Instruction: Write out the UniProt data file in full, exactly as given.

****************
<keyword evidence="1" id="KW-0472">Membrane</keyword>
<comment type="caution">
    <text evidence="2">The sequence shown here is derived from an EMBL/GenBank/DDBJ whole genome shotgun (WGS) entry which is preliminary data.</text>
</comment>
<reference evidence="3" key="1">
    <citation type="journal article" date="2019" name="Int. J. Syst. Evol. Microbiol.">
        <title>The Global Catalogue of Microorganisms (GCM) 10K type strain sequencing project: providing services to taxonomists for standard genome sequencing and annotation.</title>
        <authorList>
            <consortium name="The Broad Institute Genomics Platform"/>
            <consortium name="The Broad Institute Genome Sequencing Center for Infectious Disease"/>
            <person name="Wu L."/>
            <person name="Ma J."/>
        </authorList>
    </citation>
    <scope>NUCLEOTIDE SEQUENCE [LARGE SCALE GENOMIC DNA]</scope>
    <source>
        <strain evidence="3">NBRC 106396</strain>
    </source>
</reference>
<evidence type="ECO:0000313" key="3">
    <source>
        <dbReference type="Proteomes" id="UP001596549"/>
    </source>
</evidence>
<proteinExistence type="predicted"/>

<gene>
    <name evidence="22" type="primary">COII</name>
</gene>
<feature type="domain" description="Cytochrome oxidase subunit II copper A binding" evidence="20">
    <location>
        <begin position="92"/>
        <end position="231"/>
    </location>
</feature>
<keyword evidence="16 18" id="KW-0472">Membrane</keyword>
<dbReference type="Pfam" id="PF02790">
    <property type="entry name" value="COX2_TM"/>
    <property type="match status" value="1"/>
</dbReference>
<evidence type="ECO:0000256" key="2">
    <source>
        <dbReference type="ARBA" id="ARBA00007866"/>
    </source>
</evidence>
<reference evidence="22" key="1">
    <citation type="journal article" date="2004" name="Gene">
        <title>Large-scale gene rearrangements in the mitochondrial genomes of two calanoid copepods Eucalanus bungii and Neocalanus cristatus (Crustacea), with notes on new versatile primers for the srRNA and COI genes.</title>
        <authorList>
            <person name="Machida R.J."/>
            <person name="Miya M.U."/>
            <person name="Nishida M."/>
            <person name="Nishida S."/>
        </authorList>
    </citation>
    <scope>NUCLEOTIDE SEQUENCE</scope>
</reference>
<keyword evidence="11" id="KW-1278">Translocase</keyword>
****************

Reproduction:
<keyword evidence="1" id="KW-0472">Membrane</keyword>
<comment type="caution">
    <text evidence="2">The sequence shown here is derived from an EMBL/GenBank/DDBJ whole genome shotgun (WGS) entry which is preliminary data.</text>
</comment>
<reference evidence="3" key="1">
    <citation type="journal article" date="2019" name="Int. J. Syst. Evol. Microbiol.">
        <title>The Global Catalogue of Microorganisms (GCM) 10K type strain sequencing project: providing services to taxonomists for standard genome sequencing and annotation.</title>
        <authorList>
            <consortium name="The Broad Institute Genomics Platform"/>
            <consortium name="The Broad Institute Genome Sequencing Center for Infectious Disease"/>
            <person name="Wu L."/>
            <person name="Ma J."/>
        </authorList>
    </citation>
    <scope>NUCLEOTIDE SEQUENCE [LARGE SCALE GENOMIC DNA]</scope>
    <source>
        <strain evidence="3">NBRC 106396</strain>
    </source>
</reference>
<evidence type="ECO:0000313" key="3">
    <source>
        <dbReference type="Proteomes" id="UP001596549"/>
    </source>
</evidence>
<proteinExistence type="predicted"/>

<gene>
    <name evidence="22" type="primary">COII</name>
</gene>
<feature type="domain" description="Cytochrome oxidase subunit II copper A binding" evidence="20">
    <location>
        <begin position="92"/>
        <end position="231"/>
    </location>
</feature>
<keyword evidence="16 18" id="KW-0472">Membrane</keyword>
<dbReference type="Pfam" id="PF02790">
    <property type="entry name" value="COX2_TM"/>
    <property type="match status" value="1"/>
</dbReference>
<evidence type="ECO:0000256" key="2">
    <source>
        <dbReference type="ARBA" id="ARBA00007866"/>
    </source>
</evidence>
<reference evidence="22" key="1">
    <citation type="journal article" date="2004" name="Gene">
        <title>Large-scale gene rearrangements in the mitochondrial genomes of two calanoid copepods Eucalanus bungii and Neocalanus cristatus (Crustacea), with notes on new versatile primers for the srRNA and COI genes.</title>
        <authorList>
            <person name="Machida R.J."/>
            <person name="Miya M.U."/>
            <person name="Nishida M."/>
            <person name="Nishida S."/>
        </authorList>
    </citation>
    <scope>NUCLEOTIDE SEQUENCE</scope>
</reference>
<keyword evidence="11" id="KW-1278">Translocase</keyword>